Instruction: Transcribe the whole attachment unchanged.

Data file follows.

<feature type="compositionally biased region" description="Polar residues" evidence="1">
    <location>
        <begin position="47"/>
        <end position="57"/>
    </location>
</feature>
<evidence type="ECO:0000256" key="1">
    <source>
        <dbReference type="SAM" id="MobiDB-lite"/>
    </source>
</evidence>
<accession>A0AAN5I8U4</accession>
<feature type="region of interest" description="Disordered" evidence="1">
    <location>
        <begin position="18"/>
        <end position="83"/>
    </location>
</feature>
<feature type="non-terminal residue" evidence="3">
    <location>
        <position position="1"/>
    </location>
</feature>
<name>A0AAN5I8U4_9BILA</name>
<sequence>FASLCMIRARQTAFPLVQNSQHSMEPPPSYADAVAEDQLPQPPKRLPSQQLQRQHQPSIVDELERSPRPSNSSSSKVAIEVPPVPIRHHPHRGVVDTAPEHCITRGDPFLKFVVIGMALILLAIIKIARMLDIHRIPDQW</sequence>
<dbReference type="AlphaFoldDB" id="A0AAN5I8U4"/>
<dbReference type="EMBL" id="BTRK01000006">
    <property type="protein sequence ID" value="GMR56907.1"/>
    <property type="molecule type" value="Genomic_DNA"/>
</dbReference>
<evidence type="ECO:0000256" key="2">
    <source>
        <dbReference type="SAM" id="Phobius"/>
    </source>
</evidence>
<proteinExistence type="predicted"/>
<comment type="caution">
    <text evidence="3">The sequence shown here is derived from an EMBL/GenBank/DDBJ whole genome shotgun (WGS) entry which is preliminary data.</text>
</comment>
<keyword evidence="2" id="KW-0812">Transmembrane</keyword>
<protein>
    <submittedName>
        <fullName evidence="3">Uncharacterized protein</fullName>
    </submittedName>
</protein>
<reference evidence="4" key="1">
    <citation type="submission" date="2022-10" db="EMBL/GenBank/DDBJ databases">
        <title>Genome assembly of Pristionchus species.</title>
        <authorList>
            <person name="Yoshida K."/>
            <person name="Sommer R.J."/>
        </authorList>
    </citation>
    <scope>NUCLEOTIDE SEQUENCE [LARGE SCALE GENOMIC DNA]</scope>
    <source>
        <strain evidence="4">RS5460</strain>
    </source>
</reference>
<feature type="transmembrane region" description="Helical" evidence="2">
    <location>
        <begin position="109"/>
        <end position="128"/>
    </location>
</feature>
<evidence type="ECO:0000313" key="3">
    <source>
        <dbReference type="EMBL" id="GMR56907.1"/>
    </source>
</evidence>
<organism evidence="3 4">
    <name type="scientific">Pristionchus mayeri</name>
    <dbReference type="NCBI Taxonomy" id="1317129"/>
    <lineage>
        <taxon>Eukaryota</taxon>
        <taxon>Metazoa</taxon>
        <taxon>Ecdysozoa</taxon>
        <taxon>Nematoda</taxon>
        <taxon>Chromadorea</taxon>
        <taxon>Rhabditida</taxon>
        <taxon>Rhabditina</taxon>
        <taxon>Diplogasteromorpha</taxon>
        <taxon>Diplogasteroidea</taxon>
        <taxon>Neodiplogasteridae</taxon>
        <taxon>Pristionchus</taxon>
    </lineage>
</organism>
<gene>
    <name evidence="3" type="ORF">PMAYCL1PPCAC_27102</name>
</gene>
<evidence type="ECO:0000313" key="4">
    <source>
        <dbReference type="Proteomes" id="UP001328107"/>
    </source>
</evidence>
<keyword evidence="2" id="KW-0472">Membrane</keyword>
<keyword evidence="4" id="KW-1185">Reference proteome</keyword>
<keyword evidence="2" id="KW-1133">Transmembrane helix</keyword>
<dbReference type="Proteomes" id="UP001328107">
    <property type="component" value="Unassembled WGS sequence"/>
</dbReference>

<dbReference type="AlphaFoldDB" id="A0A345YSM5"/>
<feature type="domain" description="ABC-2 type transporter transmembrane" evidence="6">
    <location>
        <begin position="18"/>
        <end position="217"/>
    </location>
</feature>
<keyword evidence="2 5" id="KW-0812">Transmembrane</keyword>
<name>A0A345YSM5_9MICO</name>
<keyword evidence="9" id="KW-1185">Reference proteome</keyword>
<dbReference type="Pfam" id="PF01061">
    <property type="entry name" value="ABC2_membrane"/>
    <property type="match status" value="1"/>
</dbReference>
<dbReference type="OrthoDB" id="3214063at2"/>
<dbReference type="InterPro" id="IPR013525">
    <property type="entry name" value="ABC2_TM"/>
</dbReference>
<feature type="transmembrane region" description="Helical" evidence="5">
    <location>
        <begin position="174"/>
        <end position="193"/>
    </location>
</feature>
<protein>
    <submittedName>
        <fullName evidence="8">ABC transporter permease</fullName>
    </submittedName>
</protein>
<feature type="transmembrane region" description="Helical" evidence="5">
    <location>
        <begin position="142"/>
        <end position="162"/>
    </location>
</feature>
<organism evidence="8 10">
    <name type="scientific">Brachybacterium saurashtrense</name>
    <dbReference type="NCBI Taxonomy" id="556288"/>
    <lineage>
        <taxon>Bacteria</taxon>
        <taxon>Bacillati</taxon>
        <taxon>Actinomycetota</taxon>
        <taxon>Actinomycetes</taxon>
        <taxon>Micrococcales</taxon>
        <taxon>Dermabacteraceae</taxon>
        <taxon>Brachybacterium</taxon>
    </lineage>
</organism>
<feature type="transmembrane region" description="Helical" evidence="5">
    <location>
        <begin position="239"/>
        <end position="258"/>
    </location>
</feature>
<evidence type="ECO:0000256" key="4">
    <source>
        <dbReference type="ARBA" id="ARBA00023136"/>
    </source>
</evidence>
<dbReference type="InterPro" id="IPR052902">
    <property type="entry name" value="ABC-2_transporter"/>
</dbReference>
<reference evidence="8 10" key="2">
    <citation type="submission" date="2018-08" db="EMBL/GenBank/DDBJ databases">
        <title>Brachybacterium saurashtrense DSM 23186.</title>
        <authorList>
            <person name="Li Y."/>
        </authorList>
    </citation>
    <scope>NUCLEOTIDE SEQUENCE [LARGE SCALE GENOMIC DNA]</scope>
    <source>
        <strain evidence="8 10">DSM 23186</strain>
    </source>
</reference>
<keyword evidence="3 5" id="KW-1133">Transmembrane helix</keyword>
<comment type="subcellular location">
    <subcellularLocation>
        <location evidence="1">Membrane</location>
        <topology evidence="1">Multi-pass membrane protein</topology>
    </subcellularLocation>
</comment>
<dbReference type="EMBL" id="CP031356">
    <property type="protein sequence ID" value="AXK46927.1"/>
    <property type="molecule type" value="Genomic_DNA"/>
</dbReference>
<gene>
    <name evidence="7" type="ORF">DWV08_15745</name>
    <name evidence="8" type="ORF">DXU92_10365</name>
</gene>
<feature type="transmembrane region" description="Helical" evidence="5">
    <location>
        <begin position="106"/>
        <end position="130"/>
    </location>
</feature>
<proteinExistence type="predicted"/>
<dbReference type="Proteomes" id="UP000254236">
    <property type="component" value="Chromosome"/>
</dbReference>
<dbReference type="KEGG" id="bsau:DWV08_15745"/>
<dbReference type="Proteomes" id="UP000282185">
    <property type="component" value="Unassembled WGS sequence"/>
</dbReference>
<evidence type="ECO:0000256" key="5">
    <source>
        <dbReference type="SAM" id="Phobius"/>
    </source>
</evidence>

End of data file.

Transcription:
<feature type="compositionally biased region" description="Polar residues" evidence="1">
    <location>
        <begin position="47"/>
        <end position="57"/>
    </location>
</feature>
<evidence type="ECO:0000256" key="1">
    <source>
        <dbReference type="SAM" id="MobiDB-lite"/>
    </source>
</evidence>
<accession>A0AAN5I8U4</accession>
<feature type="region of interest" description="Disordered" evidence="1">
    <location>
        <begin position="18"/>
        <end position="83"/>
    </location>
</feature>
<feature type="non-terminal residue" evidence="3">
    <location>
        <position position="1"/>
    </location>
</feature>
<name>A0AAN5I8U4_9BILA</name>
<sequence>FASLCMIRARQTAFPLVQNSQHSMEPPPSYADAVAEDQLPQPPKRLPSQQLQRQHQPSIVDELERSPRPSNSSSSKVAIEVPPVPIRHHPHRGVVDTAPEHCITRGDPFLKFVVIGMALILLAIIKIARMLDIHRIPDQW</sequence>
<dbReference type="AlphaFoldDB" id="A0AAN5I8U4"/>
<dbReference type="EMBL" id="BTRK01000006">
    <property type="protein sequence ID" value="GMR56907.1"/>
    <property type="molecule type" value="Genomic_DNA"/>
</dbReference>
<evidence type="ECO:0000256" key="2">
    <source>
        <dbReference type="SAM" id="Phobius"/>
    </source>
</evidence>
<proteinExistence type="predicted"/>
<comment type="caution">
    <text evidence="3">The sequence shown here is derived from an EMBL/GenBank/DDBJ whole genome shotgun (WGS) entry which is preliminary data.</text>
</comment>
<keyword evidence="2" id="KW-0812">Transmembrane</keyword>
<protein>
    <submittedName>
        <fullName evidence="3">Uncharacterized protein</fullName>
    </submittedName>
</protein>
<reference evidence="4" key="1">
    <citation type="submission" date="2022-10" db="EMBL/GenBank/DDBJ databases">
        <title>Genome assembly of Pristionchus species.</title>
        <authorList>
            <person name="Yoshida K."/>
            <person name="Sommer R.J."/>
        </authorList>
    </citation>
    <scope>NUCLEOTIDE SEQUENCE [LARGE SCALE GENOMIC DNA]</scope>
    <source>
        <strain evidence="4">RS5460</strain>
    </source>
</reference>
<feature type="transmembrane region" description="Helical" evidence="2">
    <location>
        <begin position="109"/>
        <end position="128"/>
    </location>
</feature>
<evidence type="ECO:0000313" key="3">
    <source>
        <dbReference type="EMBL" id="GMR56907.1"/>
    </source>
</evidence>
<organism evidence="3 4">
    <name type="scientific">Pristionchus mayeri</name>
    <dbReference type="NCBI Taxonomy" id="1317129"/>
    <lineage>
        <taxon>Eukaryota</taxon>
        <taxon>Metazoa</taxon>
        <taxon>Ecdysozoa</taxon>
        <taxon>Nematoda</taxon>
        <taxon>Chromadorea</taxon>
        <taxon>Rhabditida</taxon>
        <taxon>Rhabditina</taxon>
        <taxon>Diplogasteromorpha</taxon>
        <taxon>Diplogasteroidea</taxon>
        <taxon>Neodiplogasteridae</taxon>
        <taxon>Pristionchus</taxon>
    </lineage>
</organism>
<gene>
    <name evidence="3" type="ORF">PMAYCL1PPCAC_27102</name>
</gene>
<evidence type="ECO:0000313" key="4">
    <source>
        <dbReference type="Proteomes" id="UP001328107"/>
    </source>
</evidence>
<keyword evidence="2" id="KW-0472">Membrane</keyword>
<keyword evidence="4" id="KW-1185">Reference proteome</keyword>
<keyword evidence="2" id="KW-1133">Transmembrane helix</keyword>
<dbReference type="Proteomes" id="UP001328107">
    <property type="component" value="Unassembled WGS sequence"/>
</dbReference>

<dbReference type="AlphaFoldDB" id="A0A345YSM5"/>
<feature type="domain" description="ABC-2 type transporter transmembrane" evidence="6">
    <location>
        <begin position="18"/>
        <end position="217"/>
    </location>
</feature>
<keyword evidence="2 5" id="KW-0812">Transmembrane</keyword>
<name>A0A345YSM5_9MICO</name>
<keyword evidence="9" id="KW-1185">Reference proteome</keyword>
<dbReference type="Pfam" id="PF01061">
    <property type="entry name" value="ABC2_membrane"/>
    <property type="match status" value="1"/>
</dbReference>
<dbReference type="OrthoDB" id="3214063at2"/>
<dbReference type="InterPro" id="IPR013525">
    <property type="entry name" value="ABC2_TM"/>
</dbReference>
<feature type="transmembrane region" description="Helical" evidence="5">
    <location>
        <begin position="174"/>
        <end position="193"/>
    </location>
</feature>
<protein>
    <submittedName>
        <fullName evidence="8">ABC transporter permease</fullName>
    </submittedName>
</protein>
<feature type="transmembrane region" description="Helical" evidence="5">
    <location>
        <begin position="142"/>
        <end position="162"/>
    </location>
</feature>
<organism evidence="8 10">
    <name type="scientific">Brachybacterium saurashtrense</name>
    <dbReference type="NCBI Taxonomy" id="556288"/>
    <lineage>
        <taxon>Bacteria</taxon>
        <taxon>Bacillati</taxon>
        <taxon>Actinomycetota</taxon>
        <taxon>Actinomycetes</taxon>
        <taxon>Micrococcales</taxon>
        <taxon>Dermabacteraceae</taxon>
        <taxon>Brachybacterium</taxon>
    </lineage>
</organism>
<feature type="transmembrane region" description="Helical" evidence="5">
    <location>
        <begin position="239"/>
        <end position="258"/>
    </location>
</feature>
<evidence type="ECO:0000256" key="4">
    <source>
        <dbReference type="ARBA" id="ARBA00023136"/>
    </source>
</evidence>
<dbReference type="InterPro" id="IPR052902">
    <property type="entry name" value="ABC-2_transporter"/>
</dbReference>
<reference evidence="8 10" key="2">
    <citation type="submission" date="2018-08" db="EMBL/GenBank/DDBJ databases">
        <title>Brachybacterium saurashtrense DSM 23186.</title>
        <authorList>
            <person name="Li Y."/>
        </authorList>
    </citation>
    <scope>NUCLEOTIDE SEQUENCE [LARGE SCALE GENOMIC DNA]</scope>
    <source>
        <strain evidence="8 10">DSM 23186</strain>
    </source>
</reference>
<keyword evidence="3 5" id="KW-1133">Transmembrane helix</keyword>
<comment type="subcellular location">
    <subcellularLocation>
        <location evidence="1">Membrane</location>
        <topology evidence="1">Multi-pass membrane protein</topology>
    </subcellularLocation>
</comment>
<dbReference type="EMBL" id="CP031356">
    <property type="protein sequence ID" value="AXK46927.1"/>
    <property type="molecule type" value="Genomic_DNA"/>
</dbReference>
<gene>
    <name evidence="7" type="ORF">DWV08_15745</name>
    <name evidence="8" type="ORF">DXU92_10365</name>
</gene>
<feature type="transmembrane region" description="Helical" evidence="5">
    <location>
        <begin position="106"/>
        <end position="130"/>
    </location>
</feature>
<proteinExistence type="predicted"/>
<dbReference type="Proteomes" id="UP000254236">
    <property type="component" value="Chromosome"/>
</dbReference>
<dbReference type="KEGG" id="bsau:DWV08_15745"/>
<dbReference type="Proteomes" id="UP000282185">
    <property type="component" value="Unassembled WGS sequence"/>
</dbReference>
<evidence type="ECO:0000256" key="5">
    <source>
        <dbReference type="SAM" id="Phobius"/>
    </source>
</evidence>